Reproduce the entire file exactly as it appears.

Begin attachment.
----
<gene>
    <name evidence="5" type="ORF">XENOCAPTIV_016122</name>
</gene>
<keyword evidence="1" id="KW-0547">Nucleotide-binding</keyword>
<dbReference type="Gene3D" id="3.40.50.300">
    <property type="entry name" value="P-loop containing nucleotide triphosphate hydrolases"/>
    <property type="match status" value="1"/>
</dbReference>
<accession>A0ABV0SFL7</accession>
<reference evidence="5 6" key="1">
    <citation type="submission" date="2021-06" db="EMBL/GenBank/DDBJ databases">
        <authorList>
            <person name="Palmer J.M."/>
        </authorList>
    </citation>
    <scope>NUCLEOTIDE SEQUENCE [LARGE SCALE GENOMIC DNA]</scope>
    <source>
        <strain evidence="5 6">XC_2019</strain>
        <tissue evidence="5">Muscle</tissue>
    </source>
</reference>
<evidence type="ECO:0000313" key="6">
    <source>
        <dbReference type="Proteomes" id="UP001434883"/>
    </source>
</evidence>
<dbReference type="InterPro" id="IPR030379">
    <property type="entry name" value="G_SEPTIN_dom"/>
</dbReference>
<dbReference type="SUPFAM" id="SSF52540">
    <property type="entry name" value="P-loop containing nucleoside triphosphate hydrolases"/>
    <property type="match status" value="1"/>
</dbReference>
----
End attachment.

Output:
<gene>
    <name evidence="5" type="ORF">XENOCAPTIV_016122</name>
</gene>
<keyword evidence="1" id="KW-0547">Nucleotide-binding</keyword>
<dbReference type="Gene3D" id="3.40.50.300">
    <property type="entry name" value="P-loop containing nucleotide triphosphate hydrolases"/>
    <property type="match status" value="1"/>
</dbReference>
<accession>A0ABV0SFL7</accession>
<reference evidence="5 6" key="1">
    <citation type="submission" date="2021-06" db="EMBL/GenBank/DDBJ databases">
        <authorList>
            <person name="Palmer J.M."/>
        </authorList>
    </citation>
    <scope>NUCLEOTIDE SEQUENCE [LARGE SCALE GENOMIC DNA]</scope>
    <source>
        <strain evidence="5 6">XC_2019</strain>
        <tissue evidence="5">Muscle</tissue>
    </source>
</reference>
<evidence type="ECO:0000313" key="6">
    <source>
        <dbReference type="Proteomes" id="UP001434883"/>
    </source>
</evidence>
<dbReference type="InterPro" id="IPR030379">
    <property type="entry name" value="G_SEPTIN_dom"/>
</dbReference>
<dbReference type="SUPFAM" id="SSF52540">
    <property type="entry name" value="P-loop containing nucleoside triphosphate hydrolases"/>
    <property type="match status" value="1"/>
</dbReference>